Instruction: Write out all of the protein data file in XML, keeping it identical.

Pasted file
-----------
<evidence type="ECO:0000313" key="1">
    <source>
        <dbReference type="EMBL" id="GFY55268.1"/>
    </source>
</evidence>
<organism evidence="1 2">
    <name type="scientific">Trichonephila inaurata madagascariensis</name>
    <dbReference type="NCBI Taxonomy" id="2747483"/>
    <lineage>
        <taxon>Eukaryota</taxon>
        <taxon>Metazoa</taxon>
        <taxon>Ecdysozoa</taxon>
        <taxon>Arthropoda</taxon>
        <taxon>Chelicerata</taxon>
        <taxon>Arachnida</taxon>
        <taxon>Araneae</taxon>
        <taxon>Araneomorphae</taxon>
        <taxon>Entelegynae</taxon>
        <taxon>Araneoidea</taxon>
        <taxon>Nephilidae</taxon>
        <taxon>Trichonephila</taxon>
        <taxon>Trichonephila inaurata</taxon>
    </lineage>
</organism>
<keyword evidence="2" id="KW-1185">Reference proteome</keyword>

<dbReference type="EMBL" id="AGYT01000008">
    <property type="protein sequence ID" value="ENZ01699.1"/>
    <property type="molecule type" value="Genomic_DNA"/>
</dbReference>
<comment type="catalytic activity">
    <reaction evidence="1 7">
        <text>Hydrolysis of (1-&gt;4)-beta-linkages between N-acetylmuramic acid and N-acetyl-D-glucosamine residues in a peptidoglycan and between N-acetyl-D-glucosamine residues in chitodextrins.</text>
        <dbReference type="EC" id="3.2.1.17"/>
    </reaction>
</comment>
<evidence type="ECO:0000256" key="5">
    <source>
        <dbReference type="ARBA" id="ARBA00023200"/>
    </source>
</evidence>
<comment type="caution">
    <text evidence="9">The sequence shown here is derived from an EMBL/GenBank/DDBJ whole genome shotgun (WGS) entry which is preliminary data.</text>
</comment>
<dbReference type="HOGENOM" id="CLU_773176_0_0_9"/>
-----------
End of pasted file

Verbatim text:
<evidence type="ECO:0000313" key="1">
    <source>
        <dbReference type="EMBL" id="GFY55268.1"/>
    </source>
</evidence>
<organism evidence="1 2">
    <name type="scientific">Trichonephila inaurata madagascariensis</name>
    <dbReference type="NCBI Taxonomy" id="2747483"/>
    <lineage>
        <taxon>Eukaryota</taxon>
        <taxon>Metazoa</taxon>
        <taxon>Ecdysozoa</taxon>
        <taxon>Arthropoda</taxon>
        <taxon>Chelicerata</taxon>
        <taxon>Arachnida</taxon>
        <taxon>Araneae</taxon>
        <taxon>Araneomorphae</taxon>
        <taxon>Entelegynae</taxon>
        <taxon>Araneoidea</taxon>
        <taxon>Nephilidae</taxon>
        <taxon>Trichonephila</taxon>
        <taxon>Trichonephila inaurata</taxon>
    </lineage>
</organism>
<keyword evidence="2" id="KW-1185">Reference proteome</keyword>

<dbReference type="EMBL" id="AGYT01000008">
    <property type="protein sequence ID" value="ENZ01699.1"/>
    <property type="molecule type" value="Genomic_DNA"/>
</dbReference>
<comment type="catalytic activity">
    <reaction evidence="1 7">
        <text>Hydrolysis of (1-&gt;4)-beta-linkages between N-acetylmuramic acid and N-acetyl-D-glucosamine residues in a peptidoglycan and between N-acetyl-D-glucosamine residues in chitodextrins.</text>
        <dbReference type="EC" id="3.2.1.17"/>
    </reaction>
</comment>
<evidence type="ECO:0000256" key="5">
    <source>
        <dbReference type="ARBA" id="ARBA00023200"/>
    </source>
</evidence>
<comment type="caution">
    <text evidence="9">The sequence shown here is derived from an EMBL/GenBank/DDBJ whole genome shotgun (WGS) entry which is preliminary data.</text>
</comment>
<dbReference type="HOGENOM" id="CLU_773176_0_0_9"/>